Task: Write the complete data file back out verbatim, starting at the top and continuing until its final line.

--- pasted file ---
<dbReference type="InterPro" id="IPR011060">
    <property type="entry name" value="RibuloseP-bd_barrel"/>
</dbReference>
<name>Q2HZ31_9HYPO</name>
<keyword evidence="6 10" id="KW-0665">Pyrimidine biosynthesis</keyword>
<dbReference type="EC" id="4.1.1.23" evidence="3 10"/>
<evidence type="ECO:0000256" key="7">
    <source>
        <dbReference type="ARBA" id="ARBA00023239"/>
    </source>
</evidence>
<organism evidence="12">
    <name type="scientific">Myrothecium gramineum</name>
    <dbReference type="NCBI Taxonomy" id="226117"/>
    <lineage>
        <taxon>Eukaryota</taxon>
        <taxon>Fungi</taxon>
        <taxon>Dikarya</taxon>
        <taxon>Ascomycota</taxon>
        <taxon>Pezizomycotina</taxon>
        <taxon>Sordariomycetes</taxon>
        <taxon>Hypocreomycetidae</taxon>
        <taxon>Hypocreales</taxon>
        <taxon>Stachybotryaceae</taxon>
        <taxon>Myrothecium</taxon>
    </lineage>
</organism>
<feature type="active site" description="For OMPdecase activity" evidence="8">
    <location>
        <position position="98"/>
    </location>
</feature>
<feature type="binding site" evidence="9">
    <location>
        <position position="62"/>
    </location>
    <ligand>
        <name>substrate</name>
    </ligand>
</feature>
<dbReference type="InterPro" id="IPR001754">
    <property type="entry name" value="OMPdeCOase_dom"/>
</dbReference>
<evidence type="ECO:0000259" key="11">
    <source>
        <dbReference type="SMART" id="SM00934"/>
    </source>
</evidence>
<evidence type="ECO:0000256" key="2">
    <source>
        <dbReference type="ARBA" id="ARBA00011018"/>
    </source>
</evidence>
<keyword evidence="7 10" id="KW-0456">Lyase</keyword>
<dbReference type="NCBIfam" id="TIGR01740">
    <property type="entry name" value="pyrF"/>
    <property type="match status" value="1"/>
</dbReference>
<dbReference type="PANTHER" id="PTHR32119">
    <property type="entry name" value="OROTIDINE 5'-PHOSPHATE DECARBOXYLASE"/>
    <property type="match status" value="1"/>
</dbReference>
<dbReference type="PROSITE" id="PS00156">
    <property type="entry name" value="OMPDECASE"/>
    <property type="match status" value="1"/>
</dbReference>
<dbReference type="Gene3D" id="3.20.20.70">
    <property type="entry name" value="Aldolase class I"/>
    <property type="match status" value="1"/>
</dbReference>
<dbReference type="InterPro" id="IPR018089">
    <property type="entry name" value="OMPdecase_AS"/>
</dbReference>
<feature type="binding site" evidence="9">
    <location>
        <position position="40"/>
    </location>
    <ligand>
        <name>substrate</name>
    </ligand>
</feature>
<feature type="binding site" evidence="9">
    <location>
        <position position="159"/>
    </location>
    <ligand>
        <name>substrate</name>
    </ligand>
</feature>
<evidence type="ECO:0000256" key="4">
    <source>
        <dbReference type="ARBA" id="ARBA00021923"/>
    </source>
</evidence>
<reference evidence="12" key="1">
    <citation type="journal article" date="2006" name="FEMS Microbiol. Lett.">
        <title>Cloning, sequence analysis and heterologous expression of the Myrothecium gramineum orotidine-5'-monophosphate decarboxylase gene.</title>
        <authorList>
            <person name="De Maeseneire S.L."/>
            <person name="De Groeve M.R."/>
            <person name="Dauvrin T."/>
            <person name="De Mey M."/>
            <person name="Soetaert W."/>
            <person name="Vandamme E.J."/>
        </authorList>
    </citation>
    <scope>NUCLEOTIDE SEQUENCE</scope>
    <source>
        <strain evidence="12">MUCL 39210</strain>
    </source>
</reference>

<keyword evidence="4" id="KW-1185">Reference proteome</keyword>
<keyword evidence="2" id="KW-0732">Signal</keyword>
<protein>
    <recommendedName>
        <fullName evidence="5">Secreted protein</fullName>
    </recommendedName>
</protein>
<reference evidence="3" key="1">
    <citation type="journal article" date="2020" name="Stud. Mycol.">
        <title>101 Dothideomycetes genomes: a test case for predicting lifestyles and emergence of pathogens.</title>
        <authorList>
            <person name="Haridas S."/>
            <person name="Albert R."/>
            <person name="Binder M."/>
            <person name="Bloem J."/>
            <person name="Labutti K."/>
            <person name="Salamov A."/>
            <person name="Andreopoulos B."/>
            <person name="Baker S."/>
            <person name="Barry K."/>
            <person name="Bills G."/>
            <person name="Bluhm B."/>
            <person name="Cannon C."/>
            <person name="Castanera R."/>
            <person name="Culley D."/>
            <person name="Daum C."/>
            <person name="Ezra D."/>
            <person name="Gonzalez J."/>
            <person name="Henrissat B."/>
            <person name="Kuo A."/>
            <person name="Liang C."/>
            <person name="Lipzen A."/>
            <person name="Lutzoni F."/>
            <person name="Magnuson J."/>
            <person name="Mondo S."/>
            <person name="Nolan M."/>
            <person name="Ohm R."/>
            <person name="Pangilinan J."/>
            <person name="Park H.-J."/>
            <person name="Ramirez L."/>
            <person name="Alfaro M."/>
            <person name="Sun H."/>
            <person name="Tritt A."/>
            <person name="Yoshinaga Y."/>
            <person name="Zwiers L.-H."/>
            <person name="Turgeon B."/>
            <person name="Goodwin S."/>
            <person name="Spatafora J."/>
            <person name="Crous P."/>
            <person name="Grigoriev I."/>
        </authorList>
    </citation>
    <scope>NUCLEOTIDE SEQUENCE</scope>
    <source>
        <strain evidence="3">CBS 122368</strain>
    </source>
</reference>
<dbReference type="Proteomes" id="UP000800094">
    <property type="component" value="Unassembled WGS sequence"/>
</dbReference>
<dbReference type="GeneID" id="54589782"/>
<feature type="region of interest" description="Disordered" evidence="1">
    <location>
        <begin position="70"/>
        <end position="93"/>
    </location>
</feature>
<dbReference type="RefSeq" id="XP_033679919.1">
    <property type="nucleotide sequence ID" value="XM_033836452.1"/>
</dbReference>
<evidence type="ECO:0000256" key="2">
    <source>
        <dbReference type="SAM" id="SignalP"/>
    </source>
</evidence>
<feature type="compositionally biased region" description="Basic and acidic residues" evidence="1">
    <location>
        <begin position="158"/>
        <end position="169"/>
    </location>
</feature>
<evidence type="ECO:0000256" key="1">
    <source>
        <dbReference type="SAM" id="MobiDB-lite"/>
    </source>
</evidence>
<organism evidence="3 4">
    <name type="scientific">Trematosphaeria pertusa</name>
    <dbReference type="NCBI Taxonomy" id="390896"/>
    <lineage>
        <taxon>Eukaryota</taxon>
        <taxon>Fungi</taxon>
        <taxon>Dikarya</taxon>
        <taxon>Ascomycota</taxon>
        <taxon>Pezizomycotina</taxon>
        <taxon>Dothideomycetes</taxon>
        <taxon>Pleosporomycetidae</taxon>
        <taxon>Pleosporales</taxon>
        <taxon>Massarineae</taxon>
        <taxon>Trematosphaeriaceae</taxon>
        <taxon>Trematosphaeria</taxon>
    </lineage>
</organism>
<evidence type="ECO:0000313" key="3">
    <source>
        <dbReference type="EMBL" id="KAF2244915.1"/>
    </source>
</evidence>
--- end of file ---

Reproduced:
<dbReference type="InterPro" id="IPR011060">
    <property type="entry name" value="RibuloseP-bd_barrel"/>
</dbReference>
<name>Q2HZ31_9HYPO</name>
<keyword evidence="6 10" id="KW-0665">Pyrimidine biosynthesis</keyword>
<dbReference type="EC" id="4.1.1.23" evidence="3 10"/>
<evidence type="ECO:0000256" key="7">
    <source>
        <dbReference type="ARBA" id="ARBA00023239"/>
    </source>
</evidence>
<organism evidence="12">
    <name type="scientific">Myrothecium gramineum</name>
    <dbReference type="NCBI Taxonomy" id="226117"/>
    <lineage>
        <taxon>Eukaryota</taxon>
        <taxon>Fungi</taxon>
        <taxon>Dikarya</taxon>
        <taxon>Ascomycota</taxon>
        <taxon>Pezizomycotina</taxon>
        <taxon>Sordariomycetes</taxon>
        <taxon>Hypocreomycetidae</taxon>
        <taxon>Hypocreales</taxon>
        <taxon>Stachybotryaceae</taxon>
        <taxon>Myrothecium</taxon>
    </lineage>
</organism>
<feature type="active site" description="For OMPdecase activity" evidence="8">
    <location>
        <position position="98"/>
    </location>
</feature>
<feature type="binding site" evidence="9">
    <location>
        <position position="62"/>
    </location>
    <ligand>
        <name>substrate</name>
    </ligand>
</feature>
<dbReference type="InterPro" id="IPR001754">
    <property type="entry name" value="OMPdeCOase_dom"/>
</dbReference>
<evidence type="ECO:0000259" key="11">
    <source>
        <dbReference type="SMART" id="SM00934"/>
    </source>
</evidence>
<evidence type="ECO:0000256" key="2">
    <source>
        <dbReference type="ARBA" id="ARBA00011018"/>
    </source>
</evidence>
<keyword evidence="7 10" id="KW-0456">Lyase</keyword>
<dbReference type="NCBIfam" id="TIGR01740">
    <property type="entry name" value="pyrF"/>
    <property type="match status" value="1"/>
</dbReference>
<dbReference type="PANTHER" id="PTHR32119">
    <property type="entry name" value="OROTIDINE 5'-PHOSPHATE DECARBOXYLASE"/>
    <property type="match status" value="1"/>
</dbReference>
<dbReference type="PROSITE" id="PS00156">
    <property type="entry name" value="OMPDECASE"/>
    <property type="match status" value="1"/>
</dbReference>
<dbReference type="Gene3D" id="3.20.20.70">
    <property type="entry name" value="Aldolase class I"/>
    <property type="match status" value="1"/>
</dbReference>
<dbReference type="InterPro" id="IPR018089">
    <property type="entry name" value="OMPdecase_AS"/>
</dbReference>
<feature type="binding site" evidence="9">
    <location>
        <position position="40"/>
    </location>
    <ligand>
        <name>substrate</name>
    </ligand>
</feature>
<feature type="binding site" evidence="9">
    <location>
        <position position="159"/>
    </location>
    <ligand>
        <name>substrate</name>
    </ligand>
</feature>
<evidence type="ECO:0000256" key="4">
    <source>
        <dbReference type="ARBA" id="ARBA00021923"/>
    </source>
</evidence>
<reference evidence="12" key="1">
    <citation type="journal article" date="2006" name="FEMS Microbiol. Lett.">
        <title>Cloning, sequence analysis and heterologous expression of the Myrothecium gramineum orotidine-5'-monophosphate decarboxylase gene.</title>
        <authorList>
            <person name="De Maeseneire S.L."/>
            <person name="De Groeve M.R."/>
            <person name="Dauvrin T."/>
            <person name="De Mey M."/>
            <person name="Soetaert W."/>
            <person name="Vandamme E.J."/>
        </authorList>
    </citation>
    <scope>NUCLEOTIDE SEQUENCE</scope>
    <source>
        <strain evidence="12">MUCL 39210</strain>
    </source>
</reference>

<keyword evidence="4" id="KW-1185">Reference proteome</keyword>
<keyword evidence="2" id="KW-0732">Signal</keyword>
<protein>
    <recommendedName>
        <fullName evidence="5">Secreted protein</fullName>
    </recommendedName>
</protein>
<reference evidence="3" key="1">
    <citation type="journal article" date="2020" name="Stud. Mycol.">
        <title>101 Dothideomycetes genomes: a test case for predicting lifestyles and emergence of pathogens.</title>
        <authorList>
            <person name="Haridas S."/>
            <person name="Albert R."/>
            <person name="Binder M."/>
            <person name="Bloem J."/>
            <person name="Labutti K."/>
            <person name="Salamov A."/>
            <person name="Andreopoulos B."/>
            <person name="Baker S."/>
            <person name="Barry K."/>
            <person name="Bills G."/>
            <person name="Bluhm B."/>
            <person name="Cannon C."/>
            <person name="Castanera R."/>
            <person name="Culley D."/>
            <person name="Daum C."/>
            <person name="Ezra D."/>
            <person name="Gonzalez J."/>
            <person name="Henrissat B."/>
            <person name="Kuo A."/>
            <person name="Liang C."/>
            <person name="Lipzen A."/>
            <person name="Lutzoni F."/>
            <person name="Magnuson J."/>
            <person name="Mondo S."/>
            <person name="Nolan M."/>
            <person name="Ohm R."/>
            <person name="Pangilinan J."/>
            <person name="Park H.-J."/>
            <person name="Ramirez L."/>
            <person name="Alfaro M."/>
            <person name="Sun H."/>
            <person name="Tritt A."/>
            <person name="Yoshinaga Y."/>
            <person name="Zwiers L.-H."/>
            <person name="Turgeon B."/>
            <person name="Goodwin S."/>
            <person name="Spatafora J."/>
            <person name="Crous P."/>
            <person name="Grigoriev I."/>
        </authorList>
    </citation>
    <scope>NUCLEOTIDE SEQUENCE</scope>
    <source>
        <strain evidence="3">CBS 122368</strain>
    </source>
</reference>
<dbReference type="Proteomes" id="UP000800094">
    <property type="component" value="Unassembled WGS sequence"/>
</dbReference>
<dbReference type="GeneID" id="54589782"/>
<feature type="region of interest" description="Disordered" evidence="1">
    <location>
        <begin position="70"/>
        <end position="93"/>
    </location>
</feature>
<dbReference type="RefSeq" id="XP_033679919.1">
    <property type="nucleotide sequence ID" value="XM_033836452.1"/>
</dbReference>
<evidence type="ECO:0000256" key="2">
    <source>
        <dbReference type="SAM" id="SignalP"/>
    </source>
</evidence>
<feature type="compositionally biased region" description="Basic and acidic residues" evidence="1">
    <location>
        <begin position="158"/>
        <end position="169"/>
    </location>
</feature>
<evidence type="ECO:0000256" key="1">
    <source>
        <dbReference type="SAM" id="MobiDB-lite"/>
    </source>
</evidence>
<organism evidence="3 4">
    <name type="scientific">Trematosphaeria pertusa</name>
    <dbReference type="NCBI Taxonomy" id="390896"/>
    <lineage>
        <taxon>Eukaryota</taxon>
        <taxon>Fungi</taxon>
        <taxon>Dikarya</taxon>
        <taxon>Ascomycota</taxon>
        <taxon>Pezizomycotina</taxon>
        <taxon>Dothideomycetes</taxon>
        <taxon>Pleosporomycetidae</taxon>
        <taxon>Pleosporales</taxon>
        <taxon>Massarineae</taxon>
        <taxon>Trematosphaeriaceae</taxon>
        <taxon>Trematosphaeria</taxon>
    </lineage>
</organism>
<evidence type="ECO:0000313" key="3">
    <source>
        <dbReference type="EMBL" id="KAF2244915.1"/>
    </source>
</evidence>